[Unpublished] 1990. , 18 p. (GPA/GCA(3)/90.11)The member of the Global Commission on AIDS (GCA) convened on March 22-23, 1990 to explore the issue of drug use and HIV infection, review prevention activities, and identify critical issues for AIDS prevention and control in the early 1990s. This document provides a full account of each session including the names of the presenters, the information shared, and the discussions that followed. In the session about drug use and HIV infection, the problem was identified as being "truly global" because the sharing of injection equipment occurs everywhere. Some of the reasons cited for sharing equipment are initiation into intravenous drug use, social bonding, and practicality. Rapid spread of HIV has been seen in New York City, several Italian cities, Edinburgh, and Bangkok. Characteristically, it has taken only 3-5 years after the introduction of HIV for about 50% of injecting drug users (IDU) to be infected. Several studies have demonstrated that behavior change can lower the risk of transmission and infection rates. Amsterdam, Innsbruck, Seattle, and Stockholm had all achieved stabilization of their prevalence of HIV among IDUs at levels between 10-30%. It was emphasized that the means for behavior change must be provided for education to have an impact. The discussion of prevention activities featured the use of education, information, and communication (IEC) programs to execute mass campaigns, focus interventions, and provide monitoring and evaluation. Specific prevention activities discussed were condom usage, outreach to persons with sexually transmitted diseases, and blood safety. There were separate presentations on the status of blood transfusion programs and vaccine development. 10 issues were identified by the GCA that warrant priority attention in the early 1990s. These critical issues are research, complacency and abatement of a sense of urgency, preservation and protection of human rights and legal issues, equity of access, human sexuality, women and AIDS, AIDS as a disease affecting families, HIV/AIDS and drug use, economic and social implications of HIV/AIDS, and the collation and improvement of data.
BMJ (CLINICAL RESEARCH ED.). 1998 Jul 4; 317(7150):11.While most industrialized nations and a handful of developing countries are seeing the spread of HIV infection level off or even decline, infection rates are reaching alarming new highs in much of the developing world, according to the first country by country analysis by the joint United Nations Programme on HIV/AIDS (UNAIDS). Along with the widening gap in infection rates, the report also reveals a looming divide between countries where rates of new AIDS cases and deaths from AIDS are falling and countries where they are rising as people infected with the disease succumb in greater numbers than before. The major reason is uneven access to newer antiretroviral drugs, which forestall the development of AIDS. Among the report's most striking findings was new information concerning 13 countries in sub-Saharan Africa, where at least 10% of all adults are infected with HIV, with the prevalence in many capital cities 35% or more. Botswana and Zimbabwe have each reached a prevalence of 25%, a new world high. (full text)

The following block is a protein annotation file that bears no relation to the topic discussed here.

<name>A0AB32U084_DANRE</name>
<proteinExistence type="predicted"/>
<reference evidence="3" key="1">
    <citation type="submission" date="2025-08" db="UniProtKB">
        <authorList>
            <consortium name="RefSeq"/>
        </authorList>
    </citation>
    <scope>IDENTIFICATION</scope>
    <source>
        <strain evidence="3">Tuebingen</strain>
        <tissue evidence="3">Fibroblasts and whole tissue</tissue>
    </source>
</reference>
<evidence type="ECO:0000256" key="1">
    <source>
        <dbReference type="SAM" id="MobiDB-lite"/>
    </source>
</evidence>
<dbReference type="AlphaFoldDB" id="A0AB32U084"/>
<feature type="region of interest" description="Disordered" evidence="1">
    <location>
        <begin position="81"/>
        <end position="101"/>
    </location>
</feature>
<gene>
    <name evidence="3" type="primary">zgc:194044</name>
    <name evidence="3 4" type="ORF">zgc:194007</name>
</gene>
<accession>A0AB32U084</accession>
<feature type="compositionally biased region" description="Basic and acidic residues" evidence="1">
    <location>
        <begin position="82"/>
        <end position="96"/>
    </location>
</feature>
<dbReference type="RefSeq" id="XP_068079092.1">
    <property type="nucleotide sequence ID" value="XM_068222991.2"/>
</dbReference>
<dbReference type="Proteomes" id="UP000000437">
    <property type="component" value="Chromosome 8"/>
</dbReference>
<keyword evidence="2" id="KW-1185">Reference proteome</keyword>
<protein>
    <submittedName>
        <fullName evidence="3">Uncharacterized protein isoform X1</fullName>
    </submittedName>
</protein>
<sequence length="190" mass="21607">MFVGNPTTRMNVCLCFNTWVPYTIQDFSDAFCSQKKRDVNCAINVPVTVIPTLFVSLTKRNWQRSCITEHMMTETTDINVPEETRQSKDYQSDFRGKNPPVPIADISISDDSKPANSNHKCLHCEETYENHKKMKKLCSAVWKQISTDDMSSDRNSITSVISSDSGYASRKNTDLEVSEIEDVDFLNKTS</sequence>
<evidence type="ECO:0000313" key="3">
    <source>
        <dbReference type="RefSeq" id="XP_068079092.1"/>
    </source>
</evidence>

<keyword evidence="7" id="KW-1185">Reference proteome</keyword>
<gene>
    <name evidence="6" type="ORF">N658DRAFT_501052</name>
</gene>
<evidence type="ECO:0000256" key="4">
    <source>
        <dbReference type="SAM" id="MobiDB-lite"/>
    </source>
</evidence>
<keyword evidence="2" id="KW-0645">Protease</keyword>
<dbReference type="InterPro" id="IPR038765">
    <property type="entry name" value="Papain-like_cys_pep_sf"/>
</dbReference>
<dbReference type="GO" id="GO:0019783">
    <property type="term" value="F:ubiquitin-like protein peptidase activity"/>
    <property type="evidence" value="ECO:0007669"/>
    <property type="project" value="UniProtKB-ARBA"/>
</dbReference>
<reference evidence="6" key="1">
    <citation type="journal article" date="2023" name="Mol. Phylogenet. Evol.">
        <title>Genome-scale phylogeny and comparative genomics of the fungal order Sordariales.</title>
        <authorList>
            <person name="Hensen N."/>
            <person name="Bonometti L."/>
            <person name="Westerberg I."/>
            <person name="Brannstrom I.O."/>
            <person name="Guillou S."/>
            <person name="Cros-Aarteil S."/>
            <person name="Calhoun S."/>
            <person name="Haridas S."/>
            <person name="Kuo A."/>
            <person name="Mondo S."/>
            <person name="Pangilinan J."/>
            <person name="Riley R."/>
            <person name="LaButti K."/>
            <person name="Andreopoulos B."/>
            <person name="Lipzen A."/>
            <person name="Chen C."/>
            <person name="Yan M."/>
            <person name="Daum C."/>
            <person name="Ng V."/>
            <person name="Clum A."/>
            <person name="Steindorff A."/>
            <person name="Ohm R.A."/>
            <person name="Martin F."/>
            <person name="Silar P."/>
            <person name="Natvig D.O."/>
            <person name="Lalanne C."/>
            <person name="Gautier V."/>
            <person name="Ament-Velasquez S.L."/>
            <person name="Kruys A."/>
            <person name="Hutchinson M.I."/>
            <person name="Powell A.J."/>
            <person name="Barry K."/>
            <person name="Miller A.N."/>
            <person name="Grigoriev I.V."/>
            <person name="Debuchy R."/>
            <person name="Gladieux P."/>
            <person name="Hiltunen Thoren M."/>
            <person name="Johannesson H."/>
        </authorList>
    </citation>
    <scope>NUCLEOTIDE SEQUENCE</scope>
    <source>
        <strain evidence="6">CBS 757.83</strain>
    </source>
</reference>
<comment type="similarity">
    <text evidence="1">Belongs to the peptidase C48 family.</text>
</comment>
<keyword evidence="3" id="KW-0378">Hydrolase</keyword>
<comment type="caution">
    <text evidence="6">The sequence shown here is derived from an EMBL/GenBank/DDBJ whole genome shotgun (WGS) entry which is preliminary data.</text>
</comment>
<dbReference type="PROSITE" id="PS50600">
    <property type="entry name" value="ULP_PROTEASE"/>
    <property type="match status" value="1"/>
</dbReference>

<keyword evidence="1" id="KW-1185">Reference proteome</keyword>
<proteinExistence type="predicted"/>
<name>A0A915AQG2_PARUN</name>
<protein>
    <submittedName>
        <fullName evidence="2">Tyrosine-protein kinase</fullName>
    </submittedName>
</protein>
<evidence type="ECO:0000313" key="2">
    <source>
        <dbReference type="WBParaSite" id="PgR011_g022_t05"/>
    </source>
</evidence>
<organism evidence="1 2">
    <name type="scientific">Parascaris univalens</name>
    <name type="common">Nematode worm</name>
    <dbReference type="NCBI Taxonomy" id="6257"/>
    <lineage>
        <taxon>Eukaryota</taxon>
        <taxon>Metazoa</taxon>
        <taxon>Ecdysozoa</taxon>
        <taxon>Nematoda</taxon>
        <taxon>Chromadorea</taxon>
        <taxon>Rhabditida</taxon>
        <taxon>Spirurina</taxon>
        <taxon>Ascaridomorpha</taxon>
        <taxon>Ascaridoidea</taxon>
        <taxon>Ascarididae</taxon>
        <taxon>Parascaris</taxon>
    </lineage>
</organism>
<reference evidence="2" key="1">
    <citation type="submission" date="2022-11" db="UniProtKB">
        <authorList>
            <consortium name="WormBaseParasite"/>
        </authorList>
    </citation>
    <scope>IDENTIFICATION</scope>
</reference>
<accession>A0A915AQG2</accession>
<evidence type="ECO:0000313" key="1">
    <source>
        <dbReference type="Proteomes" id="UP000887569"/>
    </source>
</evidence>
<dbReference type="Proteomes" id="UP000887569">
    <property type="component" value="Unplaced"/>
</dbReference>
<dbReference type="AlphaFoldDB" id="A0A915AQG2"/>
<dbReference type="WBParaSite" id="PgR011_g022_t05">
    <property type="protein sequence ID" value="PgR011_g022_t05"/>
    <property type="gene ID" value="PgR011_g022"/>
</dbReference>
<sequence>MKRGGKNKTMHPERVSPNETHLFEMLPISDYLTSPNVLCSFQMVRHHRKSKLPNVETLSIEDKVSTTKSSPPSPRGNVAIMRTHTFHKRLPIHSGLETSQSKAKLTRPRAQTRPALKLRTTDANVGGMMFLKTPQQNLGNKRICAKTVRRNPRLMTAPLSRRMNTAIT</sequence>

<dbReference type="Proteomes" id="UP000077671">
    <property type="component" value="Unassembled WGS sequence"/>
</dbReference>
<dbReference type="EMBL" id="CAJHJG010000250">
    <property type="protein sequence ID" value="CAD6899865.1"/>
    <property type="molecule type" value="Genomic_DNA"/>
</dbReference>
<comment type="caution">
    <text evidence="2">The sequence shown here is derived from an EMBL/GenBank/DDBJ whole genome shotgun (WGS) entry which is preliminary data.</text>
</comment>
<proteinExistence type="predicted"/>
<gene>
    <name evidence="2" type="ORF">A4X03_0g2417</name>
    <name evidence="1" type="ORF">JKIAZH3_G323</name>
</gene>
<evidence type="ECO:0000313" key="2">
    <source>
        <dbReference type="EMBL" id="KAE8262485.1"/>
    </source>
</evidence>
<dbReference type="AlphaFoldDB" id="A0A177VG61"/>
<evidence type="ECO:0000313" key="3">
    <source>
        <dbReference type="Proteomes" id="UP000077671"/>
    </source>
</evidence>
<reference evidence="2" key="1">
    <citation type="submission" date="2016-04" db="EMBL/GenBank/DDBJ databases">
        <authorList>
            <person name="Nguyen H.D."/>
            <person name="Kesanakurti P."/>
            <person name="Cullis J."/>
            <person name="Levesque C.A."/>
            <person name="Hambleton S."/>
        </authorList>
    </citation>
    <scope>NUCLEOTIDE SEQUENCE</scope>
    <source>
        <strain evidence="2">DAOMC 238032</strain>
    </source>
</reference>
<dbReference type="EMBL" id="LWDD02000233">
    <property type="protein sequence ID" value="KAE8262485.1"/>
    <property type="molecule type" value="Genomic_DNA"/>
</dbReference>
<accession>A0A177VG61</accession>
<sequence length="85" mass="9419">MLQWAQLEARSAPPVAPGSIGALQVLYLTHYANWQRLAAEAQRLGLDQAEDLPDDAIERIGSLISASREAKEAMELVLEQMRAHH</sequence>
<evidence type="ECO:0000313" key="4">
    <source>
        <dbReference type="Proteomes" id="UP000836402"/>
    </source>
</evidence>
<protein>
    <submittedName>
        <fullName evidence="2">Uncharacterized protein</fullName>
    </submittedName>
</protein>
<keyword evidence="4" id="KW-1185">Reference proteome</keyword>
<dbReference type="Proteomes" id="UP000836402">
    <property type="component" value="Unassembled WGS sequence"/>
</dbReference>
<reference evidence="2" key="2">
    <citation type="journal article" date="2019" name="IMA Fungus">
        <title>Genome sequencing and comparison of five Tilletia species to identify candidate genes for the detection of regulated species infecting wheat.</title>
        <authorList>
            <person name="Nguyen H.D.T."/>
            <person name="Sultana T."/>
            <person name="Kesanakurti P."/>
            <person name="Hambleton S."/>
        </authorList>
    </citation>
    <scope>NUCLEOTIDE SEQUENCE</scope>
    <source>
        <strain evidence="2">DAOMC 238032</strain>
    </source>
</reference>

AIDS ANALYSIS AFRICA. 1998 Feb; 8(1):3, 6.In recent years, HIV/AIDS funding has gone largely to prevention measures, drug therapy for people who are already infected with HIV, and basic related science. HIV/AIDS vaccine development has been of only low priority, and almost no effort is targeted toward vaccines appropriate for use in developing countries. A vaccine, however, is theoretically the only way to end the epidemic. An attempt was made at the Abidjan AIDS Conference to reinvigorate the AIDS vaccine research program, but because the potential market for such a vaccine is in the poorer developing countries, it will be difficult to convince the pharmaceutical industry to renew investment in vaccine research. Pharmaceutical companies see no profit potential in vaccine development and marketing. The World Bank's suggestion on how to encourage the pharmaceutical industry to invest again in vaccine research is discussed. The gp120(E) vaccine is undergoing an early-stage trial in Thailand, and another trial is scheduled for later in 1998 in Uganda. However, none of the 25 possible vaccine types which have been developed in the laboratory and tested for safety on humans has gone into efficacy trials. Experts calculate that even if more intensive work were to begin now, a vaccine could not become generally available before 2005, due to the 8-year product evaluation cycle. Whether a vaccine based upon one HIV subtype will be effective against other subtypes, and the need for governments and donors to invest in the development of a vaccine are discussed.
AIDS ANALYSIS ASIA. 1995 Jul-Aug; 1(4):2.The United Nations Children's Fund (UNICEF) has launched a study, "Progress of Nations," of standards of health, education, nutrition, and progress for women. It reveals that many rich nations have records on health, nutrition, and women's rights that are much worse than those of poorer countries. Economic growth does not necessarily result in a better standard of living for the majority of people. "Progress of Nations" uses specific indicators to gauge achievements, then ranks each country accordingly; it also states how much individual nations are contributing to the global aid budget, and where funds are being spent. A table lists countries chronologically in order of introduction of education about sexually transmitted diseases (STDs), including acquired immunodeficiency syndrome (AIDS). Singapore (1986), Sri Lanka (1986), Japan (1987), China (1989), Thailand (1989), Hong Kong (1990), Malaysia (1991), and Viet Nam (1991) have done so. As of early 1993, Bhutan, Cambodia, Indonesia, India, Lao Republic, Nepal, Pakistan, and the Philippines had not incorporated sex education into school curriculums. One section examines the fertility decline since 1963 in all countries and the unmet need for family planning. In Thailand and Indonesia, where population growth has been reduced dramatically over the last 30 years, 12% and 14% of married women aged 15-49 years want to stop having children or to postpone the next pregnancy for at least 2 years, but are not using contraception.